Kara Marshall has been named a McNair Scholar at Baylor College of Medicine. She is an assistant professor of neuroscience at Baylor College of Medicine (BCM) and a faculty member at the Jan and Dan Duncan Neurological Research Institute at Texas Children’s Hospital. The McNair Scholars program identifies and recruits the best and brightest scientists in neuroscience, with a focus on neuromodulation. Kara joined BCM in 2022 to establish a lab that focuses on understanding how the brain and nervous system detect mechanical forces in the body. She and her team aim to uncover how the urinary and gastrointestinal tract communicates fullness to the brain, what causes internal organ pain, and how these internal cues affect behavior and physiology. After college, Kara started a PhD program at BCM, where she earned an MS degree in neuroscience, but later followed her mentor to Columbia, where she earned her PhD in cellular, molecular, and biomedical science. She completed her postdoctoral work with Ardem Patapoutian at the Howard Hughes Medical Institute and Scripps Research. She has received several awards, including being named a Kavli Fellow in 2021 and earning the Dean’s Award for Excellence in Research at Columbia.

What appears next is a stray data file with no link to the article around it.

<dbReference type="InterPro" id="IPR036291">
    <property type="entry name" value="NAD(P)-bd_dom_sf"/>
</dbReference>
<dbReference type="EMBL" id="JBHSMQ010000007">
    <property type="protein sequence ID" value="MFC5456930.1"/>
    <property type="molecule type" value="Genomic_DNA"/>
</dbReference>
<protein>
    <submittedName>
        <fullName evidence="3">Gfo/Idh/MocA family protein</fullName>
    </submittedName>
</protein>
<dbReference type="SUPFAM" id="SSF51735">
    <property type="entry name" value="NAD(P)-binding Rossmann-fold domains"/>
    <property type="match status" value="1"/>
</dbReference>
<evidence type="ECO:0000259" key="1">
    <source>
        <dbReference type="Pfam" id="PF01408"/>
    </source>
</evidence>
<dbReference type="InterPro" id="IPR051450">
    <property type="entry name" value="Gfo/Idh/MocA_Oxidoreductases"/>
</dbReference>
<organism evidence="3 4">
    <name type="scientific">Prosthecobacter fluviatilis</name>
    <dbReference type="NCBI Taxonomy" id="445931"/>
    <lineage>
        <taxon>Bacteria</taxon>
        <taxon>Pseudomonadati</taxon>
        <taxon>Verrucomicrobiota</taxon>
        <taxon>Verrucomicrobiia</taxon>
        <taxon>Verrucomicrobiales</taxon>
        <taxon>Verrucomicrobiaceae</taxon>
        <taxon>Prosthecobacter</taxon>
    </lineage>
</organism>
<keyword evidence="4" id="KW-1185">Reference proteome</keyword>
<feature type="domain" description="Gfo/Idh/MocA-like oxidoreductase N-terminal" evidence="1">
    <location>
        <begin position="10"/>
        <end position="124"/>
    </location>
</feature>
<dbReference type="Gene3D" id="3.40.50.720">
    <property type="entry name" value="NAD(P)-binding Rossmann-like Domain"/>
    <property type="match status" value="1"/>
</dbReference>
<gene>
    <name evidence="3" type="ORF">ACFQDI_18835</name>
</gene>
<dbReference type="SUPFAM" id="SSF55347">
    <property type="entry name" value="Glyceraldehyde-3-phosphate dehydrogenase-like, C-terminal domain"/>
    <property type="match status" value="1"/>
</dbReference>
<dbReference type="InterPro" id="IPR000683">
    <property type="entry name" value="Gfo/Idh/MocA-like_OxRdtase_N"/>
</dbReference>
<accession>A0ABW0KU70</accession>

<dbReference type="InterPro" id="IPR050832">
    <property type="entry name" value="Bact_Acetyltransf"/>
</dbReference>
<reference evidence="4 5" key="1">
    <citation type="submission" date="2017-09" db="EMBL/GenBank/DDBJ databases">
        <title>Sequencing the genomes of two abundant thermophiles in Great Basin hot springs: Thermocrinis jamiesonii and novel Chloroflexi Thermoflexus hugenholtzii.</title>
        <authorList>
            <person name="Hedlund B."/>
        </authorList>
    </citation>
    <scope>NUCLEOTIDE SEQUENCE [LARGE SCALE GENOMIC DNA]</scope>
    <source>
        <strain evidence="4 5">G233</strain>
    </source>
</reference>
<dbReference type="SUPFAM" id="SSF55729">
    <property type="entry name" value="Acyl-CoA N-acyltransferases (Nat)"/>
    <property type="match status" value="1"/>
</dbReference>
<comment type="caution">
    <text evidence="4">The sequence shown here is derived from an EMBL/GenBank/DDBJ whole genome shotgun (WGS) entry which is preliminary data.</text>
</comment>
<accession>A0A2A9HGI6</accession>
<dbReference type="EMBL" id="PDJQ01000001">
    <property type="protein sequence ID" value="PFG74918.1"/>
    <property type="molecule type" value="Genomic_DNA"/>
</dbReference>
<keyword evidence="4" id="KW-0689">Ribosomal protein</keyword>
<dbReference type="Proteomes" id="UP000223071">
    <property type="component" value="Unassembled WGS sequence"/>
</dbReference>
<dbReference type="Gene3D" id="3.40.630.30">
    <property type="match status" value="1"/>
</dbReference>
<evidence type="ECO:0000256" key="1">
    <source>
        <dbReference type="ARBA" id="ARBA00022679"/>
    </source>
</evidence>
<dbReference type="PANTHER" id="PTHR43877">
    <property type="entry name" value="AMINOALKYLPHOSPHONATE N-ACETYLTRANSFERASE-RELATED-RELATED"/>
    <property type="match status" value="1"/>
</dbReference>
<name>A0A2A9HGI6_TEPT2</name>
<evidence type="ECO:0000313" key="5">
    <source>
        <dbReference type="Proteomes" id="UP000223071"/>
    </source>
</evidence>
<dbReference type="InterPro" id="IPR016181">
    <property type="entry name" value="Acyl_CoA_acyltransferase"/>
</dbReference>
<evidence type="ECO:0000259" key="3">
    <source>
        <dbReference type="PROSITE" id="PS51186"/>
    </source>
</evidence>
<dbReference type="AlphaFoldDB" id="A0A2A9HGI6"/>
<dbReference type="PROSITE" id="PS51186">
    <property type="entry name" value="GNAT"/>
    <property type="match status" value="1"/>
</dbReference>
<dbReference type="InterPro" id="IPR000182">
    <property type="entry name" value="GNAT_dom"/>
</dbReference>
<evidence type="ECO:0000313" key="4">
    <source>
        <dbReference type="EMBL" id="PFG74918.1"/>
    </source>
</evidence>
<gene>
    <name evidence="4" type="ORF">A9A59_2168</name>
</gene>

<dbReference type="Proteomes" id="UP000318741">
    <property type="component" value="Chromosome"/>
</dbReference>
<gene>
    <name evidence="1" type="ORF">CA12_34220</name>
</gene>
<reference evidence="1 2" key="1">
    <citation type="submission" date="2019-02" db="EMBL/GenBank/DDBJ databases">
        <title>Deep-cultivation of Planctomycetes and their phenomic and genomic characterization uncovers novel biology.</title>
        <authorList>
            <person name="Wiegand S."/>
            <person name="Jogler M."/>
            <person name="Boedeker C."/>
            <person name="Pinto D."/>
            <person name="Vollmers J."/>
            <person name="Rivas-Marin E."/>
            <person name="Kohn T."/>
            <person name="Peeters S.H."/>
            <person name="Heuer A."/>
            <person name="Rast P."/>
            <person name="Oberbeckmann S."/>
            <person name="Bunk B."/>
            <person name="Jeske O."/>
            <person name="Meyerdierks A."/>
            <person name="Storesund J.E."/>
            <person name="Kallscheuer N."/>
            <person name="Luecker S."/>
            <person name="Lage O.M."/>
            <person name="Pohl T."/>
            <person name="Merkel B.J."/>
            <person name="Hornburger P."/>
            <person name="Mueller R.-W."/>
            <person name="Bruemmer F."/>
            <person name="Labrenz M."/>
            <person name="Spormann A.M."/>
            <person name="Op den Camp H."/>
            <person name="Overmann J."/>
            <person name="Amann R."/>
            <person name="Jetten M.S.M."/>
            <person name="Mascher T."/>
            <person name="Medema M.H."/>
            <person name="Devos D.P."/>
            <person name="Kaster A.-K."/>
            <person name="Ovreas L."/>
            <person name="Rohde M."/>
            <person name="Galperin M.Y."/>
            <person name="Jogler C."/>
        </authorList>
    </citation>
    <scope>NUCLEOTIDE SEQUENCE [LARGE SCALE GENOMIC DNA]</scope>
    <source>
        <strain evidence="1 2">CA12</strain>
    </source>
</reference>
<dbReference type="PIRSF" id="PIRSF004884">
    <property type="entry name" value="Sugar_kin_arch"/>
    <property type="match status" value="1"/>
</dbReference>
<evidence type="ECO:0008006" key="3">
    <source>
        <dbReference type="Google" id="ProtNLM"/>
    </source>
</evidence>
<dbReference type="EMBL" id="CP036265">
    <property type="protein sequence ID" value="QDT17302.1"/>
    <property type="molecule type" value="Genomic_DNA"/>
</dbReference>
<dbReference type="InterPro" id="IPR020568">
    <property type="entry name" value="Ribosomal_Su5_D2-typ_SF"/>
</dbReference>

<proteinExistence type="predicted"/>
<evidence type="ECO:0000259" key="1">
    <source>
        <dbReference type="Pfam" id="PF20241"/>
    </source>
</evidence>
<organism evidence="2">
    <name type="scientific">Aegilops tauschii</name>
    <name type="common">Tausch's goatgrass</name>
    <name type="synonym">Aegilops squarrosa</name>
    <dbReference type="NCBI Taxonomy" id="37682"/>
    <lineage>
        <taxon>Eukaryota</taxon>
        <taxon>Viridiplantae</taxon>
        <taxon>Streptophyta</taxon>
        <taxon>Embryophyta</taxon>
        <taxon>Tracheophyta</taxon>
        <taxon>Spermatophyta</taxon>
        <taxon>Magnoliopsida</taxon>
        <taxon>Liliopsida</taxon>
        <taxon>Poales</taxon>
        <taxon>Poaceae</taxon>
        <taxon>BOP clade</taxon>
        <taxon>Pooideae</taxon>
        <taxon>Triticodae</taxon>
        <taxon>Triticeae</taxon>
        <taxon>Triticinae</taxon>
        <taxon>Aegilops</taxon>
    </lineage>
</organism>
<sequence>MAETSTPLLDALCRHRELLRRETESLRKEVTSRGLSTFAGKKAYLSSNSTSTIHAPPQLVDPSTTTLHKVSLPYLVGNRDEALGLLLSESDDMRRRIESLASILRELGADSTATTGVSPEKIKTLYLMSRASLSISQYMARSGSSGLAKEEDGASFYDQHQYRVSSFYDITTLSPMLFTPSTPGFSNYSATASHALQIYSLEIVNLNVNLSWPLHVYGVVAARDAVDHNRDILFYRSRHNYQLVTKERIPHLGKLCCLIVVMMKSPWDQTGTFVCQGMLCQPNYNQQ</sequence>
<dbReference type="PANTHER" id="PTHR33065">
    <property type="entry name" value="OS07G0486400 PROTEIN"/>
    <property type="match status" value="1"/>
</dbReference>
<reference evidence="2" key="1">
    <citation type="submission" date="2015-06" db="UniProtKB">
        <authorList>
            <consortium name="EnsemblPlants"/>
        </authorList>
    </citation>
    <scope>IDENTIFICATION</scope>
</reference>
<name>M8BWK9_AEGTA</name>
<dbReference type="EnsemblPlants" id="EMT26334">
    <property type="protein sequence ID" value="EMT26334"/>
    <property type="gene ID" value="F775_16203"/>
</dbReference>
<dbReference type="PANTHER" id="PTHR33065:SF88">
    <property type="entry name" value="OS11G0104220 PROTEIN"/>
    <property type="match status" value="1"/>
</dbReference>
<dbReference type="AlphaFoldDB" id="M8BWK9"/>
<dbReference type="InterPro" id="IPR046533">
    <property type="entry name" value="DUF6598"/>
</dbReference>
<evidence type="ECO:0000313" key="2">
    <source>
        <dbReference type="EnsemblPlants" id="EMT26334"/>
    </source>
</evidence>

Julia Shirvan, who graduated from the combined internal medicine and neurology residency program in 2017, has had a board book, “Baby, MD: Neurology in the Park,” published by Mascot Books. The book, Julia writes, tells a story about Joe, who like so many children enjoys going to the playground and park with his family. Julia uses popular activities, such as chasing bubbles and playing catch, to demonstrate brain functions. “I simplify medical topics for older readers and highlight fundamental topics, such as numbers, laterality, and friendship, for the youngest readers.” Julia is a medical director at Biogen in the neurodegeneration development unit working on clinical trials in Parkinson’s disease.